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Everyone experiences stress at times.  If individuals are exposed to stressful environments over extended time periods, their mental health could be affected.  ND children and young people may have negative or highly stressful experiences with their environment or interactions with others, if rejected or poorly understood.  This may be processed as trauma. 

A person experiencing frequent trauma can become hypervigilant, angry, have recurring nightmares and other sleep issues, or lead to depression, persistent fear, aggression, irritability or difficulty concentrating or remembering things. Some ND characteristics may be more intense: regression of skills, increased communication issues, increased anxiety and meltdowns, reduced emotional regulation, etc.

Providing them with adequate support may be the key to reducing the impact of trauma on the child or young person's mental health.  Strategies like using their strengths and recognising any weaknesses requiring support may be the key to building their self-esteem and the emotional and mental resilience to overcome negative experiences.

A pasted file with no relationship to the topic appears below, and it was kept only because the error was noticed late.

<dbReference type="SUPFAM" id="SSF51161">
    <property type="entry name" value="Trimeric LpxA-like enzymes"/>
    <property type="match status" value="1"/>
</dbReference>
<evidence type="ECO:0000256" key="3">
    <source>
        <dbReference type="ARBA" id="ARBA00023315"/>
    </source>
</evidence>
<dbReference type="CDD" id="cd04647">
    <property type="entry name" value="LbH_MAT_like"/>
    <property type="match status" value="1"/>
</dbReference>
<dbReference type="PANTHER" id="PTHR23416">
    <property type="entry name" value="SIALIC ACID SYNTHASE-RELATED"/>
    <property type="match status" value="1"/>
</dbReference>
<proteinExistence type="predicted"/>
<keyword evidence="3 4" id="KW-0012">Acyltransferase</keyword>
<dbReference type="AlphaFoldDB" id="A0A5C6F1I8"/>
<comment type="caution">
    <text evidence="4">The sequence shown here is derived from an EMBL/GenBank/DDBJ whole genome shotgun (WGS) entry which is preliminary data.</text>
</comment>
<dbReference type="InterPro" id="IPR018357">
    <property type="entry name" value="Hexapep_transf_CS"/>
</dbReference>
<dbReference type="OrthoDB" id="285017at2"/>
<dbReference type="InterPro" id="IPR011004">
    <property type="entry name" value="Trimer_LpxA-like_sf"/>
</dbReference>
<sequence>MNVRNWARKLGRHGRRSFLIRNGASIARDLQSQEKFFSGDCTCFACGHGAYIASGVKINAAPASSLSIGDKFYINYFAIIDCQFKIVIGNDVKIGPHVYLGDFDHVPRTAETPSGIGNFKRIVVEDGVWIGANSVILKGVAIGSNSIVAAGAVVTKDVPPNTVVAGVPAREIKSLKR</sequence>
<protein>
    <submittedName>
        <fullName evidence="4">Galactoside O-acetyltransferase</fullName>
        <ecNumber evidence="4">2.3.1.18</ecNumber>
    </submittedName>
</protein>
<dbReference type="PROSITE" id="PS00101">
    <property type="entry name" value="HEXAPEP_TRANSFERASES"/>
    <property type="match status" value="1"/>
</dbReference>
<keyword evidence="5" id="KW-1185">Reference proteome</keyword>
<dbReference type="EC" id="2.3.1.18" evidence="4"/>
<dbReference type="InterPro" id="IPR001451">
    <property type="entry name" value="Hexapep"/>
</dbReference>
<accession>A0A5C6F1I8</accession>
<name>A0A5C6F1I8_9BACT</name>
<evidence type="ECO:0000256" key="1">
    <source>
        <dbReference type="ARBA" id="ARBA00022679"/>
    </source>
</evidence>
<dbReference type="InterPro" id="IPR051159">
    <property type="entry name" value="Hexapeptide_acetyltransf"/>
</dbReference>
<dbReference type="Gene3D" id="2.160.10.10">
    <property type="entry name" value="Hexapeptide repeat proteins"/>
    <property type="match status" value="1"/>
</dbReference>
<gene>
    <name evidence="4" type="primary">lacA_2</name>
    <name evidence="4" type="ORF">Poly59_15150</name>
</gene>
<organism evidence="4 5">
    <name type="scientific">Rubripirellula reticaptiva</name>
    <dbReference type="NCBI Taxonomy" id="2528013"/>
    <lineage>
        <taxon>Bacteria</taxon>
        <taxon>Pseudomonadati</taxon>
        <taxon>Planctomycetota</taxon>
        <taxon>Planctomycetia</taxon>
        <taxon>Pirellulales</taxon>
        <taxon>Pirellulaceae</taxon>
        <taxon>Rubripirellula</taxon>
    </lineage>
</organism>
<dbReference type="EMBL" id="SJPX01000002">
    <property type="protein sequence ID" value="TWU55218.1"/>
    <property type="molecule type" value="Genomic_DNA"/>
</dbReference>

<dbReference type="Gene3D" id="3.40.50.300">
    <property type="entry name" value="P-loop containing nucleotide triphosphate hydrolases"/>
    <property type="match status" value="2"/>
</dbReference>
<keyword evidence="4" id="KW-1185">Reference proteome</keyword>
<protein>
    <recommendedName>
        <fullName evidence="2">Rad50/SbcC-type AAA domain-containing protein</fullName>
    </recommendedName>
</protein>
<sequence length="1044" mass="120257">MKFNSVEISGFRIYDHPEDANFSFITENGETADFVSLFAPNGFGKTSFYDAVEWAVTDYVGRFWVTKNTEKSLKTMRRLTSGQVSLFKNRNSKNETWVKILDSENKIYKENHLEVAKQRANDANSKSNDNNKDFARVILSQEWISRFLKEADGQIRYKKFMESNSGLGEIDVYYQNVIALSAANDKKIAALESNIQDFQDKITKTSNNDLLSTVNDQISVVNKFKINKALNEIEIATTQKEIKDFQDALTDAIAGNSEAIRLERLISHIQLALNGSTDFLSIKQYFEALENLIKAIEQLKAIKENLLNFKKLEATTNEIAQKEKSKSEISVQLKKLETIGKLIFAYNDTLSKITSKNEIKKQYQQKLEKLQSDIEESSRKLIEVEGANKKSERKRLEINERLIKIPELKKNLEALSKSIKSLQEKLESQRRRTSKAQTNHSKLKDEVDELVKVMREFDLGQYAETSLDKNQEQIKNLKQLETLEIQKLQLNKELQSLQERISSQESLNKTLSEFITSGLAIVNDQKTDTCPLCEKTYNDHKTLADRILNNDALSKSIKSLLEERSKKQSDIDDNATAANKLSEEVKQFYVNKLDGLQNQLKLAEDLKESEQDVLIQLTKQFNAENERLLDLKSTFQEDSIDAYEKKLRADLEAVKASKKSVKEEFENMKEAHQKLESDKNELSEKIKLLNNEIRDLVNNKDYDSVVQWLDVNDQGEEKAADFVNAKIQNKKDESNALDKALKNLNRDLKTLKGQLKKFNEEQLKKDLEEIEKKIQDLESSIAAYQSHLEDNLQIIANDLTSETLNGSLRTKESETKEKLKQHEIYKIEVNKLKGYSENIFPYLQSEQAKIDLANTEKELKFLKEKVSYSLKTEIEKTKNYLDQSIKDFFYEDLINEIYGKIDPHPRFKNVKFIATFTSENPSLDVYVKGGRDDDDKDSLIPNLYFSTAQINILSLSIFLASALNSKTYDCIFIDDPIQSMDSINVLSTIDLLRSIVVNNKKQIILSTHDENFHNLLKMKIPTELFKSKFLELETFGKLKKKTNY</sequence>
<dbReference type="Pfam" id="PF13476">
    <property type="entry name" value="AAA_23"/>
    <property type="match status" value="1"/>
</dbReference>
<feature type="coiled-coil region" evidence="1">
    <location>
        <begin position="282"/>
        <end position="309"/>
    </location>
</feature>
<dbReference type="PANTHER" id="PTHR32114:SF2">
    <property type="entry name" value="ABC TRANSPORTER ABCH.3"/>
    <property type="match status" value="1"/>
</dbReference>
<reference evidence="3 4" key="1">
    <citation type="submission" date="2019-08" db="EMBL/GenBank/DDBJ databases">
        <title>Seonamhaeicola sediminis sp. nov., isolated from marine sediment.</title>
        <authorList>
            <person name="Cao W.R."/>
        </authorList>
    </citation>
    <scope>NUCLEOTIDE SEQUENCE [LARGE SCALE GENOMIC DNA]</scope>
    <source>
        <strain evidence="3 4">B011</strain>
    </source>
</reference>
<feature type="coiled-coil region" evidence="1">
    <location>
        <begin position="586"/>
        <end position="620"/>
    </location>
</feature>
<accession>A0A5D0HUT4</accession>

Some of these strategies may include:

·        Educating adults and carers to recognise a child or young person's difficulties.

·        Supporting a child or young person to ask for help when they find tasks difficult.

·        Helping a child or young person to understand and take pride in what makes them different.

·        Praising for effort and celebrating achievements. 

·        Supporting an individual to recognise their strengths, along with any difficulties.

·        Providing ample opportunities to take breaks from situations that can be stressful.

·        Develop coping strategies for managing stress.

·        Develop alternative means for communication when verbal skills are very limited.

·        Addressing situations where needs are dismissed, belittled, misunderstood or ignored.

·        Prepare well for transitions.

·        Offer support when experiencing bereavement, including the death of a pet.

·        Provide frequent movement breaks during education or activities.

·        Make any adaptations that the child or young person needs in order to feel comfortable and welcome.

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